Bories the Stone Heart of Provence
The following is a chapter on the stone Bories of Provence is adapted from Mary-Lou Weisman’s book, Playing House in Provence: How Two Americans Became a Little Bit French. The Weismans arrived in Provence in September 2003 for the first of many visits to the South of France. The couple was not content to visit as tourists; they wanted to experience Provence on a deeper level.
Published in 2017, Playing House in Provence is a memoir that traces some of their experiences, missteps and notable encounters in Provence. Read more about Mary-Lou’s background and her published books on her website.
The DNA of Provence
Provence has a heart of stones. Dry stones. Pierres sèches, to put it French-ly. In Provence, stones do speak. Fences, roads, churches, roadways, ramparts, and houses, are all made of them. They tell the story of Provence from as far back as Neolithic times and perhaps even the Bronze Age–and they’re all in plain view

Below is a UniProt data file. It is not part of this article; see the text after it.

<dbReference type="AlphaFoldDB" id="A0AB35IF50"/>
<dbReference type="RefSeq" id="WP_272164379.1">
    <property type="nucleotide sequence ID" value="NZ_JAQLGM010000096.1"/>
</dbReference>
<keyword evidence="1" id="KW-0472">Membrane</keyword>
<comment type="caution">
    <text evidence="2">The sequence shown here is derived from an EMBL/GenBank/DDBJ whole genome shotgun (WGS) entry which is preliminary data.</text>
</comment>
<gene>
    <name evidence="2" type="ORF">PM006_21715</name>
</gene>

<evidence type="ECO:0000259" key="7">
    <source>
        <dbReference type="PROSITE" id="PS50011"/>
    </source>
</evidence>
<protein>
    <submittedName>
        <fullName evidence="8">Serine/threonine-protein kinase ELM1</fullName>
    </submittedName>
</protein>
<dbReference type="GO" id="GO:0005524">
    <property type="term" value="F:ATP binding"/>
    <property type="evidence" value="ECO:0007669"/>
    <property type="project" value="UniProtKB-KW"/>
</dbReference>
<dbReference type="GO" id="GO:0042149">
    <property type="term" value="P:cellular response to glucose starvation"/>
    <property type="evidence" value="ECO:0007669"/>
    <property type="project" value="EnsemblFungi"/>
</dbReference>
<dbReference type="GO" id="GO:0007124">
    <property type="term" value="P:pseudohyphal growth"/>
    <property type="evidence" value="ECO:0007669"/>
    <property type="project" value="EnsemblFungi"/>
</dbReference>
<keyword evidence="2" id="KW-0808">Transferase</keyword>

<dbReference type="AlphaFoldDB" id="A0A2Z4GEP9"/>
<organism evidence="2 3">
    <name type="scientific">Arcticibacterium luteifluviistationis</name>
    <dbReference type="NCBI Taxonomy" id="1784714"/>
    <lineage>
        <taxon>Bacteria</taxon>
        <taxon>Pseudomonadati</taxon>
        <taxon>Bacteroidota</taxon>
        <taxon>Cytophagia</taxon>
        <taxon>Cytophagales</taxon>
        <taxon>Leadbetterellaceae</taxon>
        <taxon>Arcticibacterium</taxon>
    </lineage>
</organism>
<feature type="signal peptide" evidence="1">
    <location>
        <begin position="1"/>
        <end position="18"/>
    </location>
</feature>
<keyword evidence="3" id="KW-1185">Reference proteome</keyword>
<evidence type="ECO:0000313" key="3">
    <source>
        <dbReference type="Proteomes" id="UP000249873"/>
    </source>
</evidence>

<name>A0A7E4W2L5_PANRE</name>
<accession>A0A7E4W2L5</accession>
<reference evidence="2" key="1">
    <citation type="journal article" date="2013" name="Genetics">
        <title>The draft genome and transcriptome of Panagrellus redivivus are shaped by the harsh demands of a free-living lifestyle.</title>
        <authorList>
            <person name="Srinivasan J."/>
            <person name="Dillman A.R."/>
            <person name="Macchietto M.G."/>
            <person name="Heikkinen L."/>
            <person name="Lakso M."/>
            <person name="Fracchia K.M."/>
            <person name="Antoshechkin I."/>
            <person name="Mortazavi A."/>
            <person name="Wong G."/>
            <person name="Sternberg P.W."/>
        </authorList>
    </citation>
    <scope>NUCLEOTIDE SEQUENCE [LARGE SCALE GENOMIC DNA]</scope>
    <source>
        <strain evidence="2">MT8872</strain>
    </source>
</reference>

I should admit upfront that I have a fierce desire to know how people lived long ago. As long ago as possible. From the beginning. I love a ruin – the older the better – which is why I fell in love with bories. Luckily, my husband, Larry shares my passion.
Bories (bore-eze) are igloo-shaped huts made of dry stones, with nothing to hold them together. They are scattered all over the Provencal countryside. Most of them come in two sizes: small; to shelter a shepherd, or medium-sized, to shelter a family. They were prime Neolithic real estate.
My husband and I spent four sequential Septembers in the Vaucluse area of Provence, renting medieval houses, shopping in markets, cooking meals, attending fairs, riding bikes, mangling the language and otherwise pretending we were French. We thought we’d seen everything, until the last day of our fourth and last September.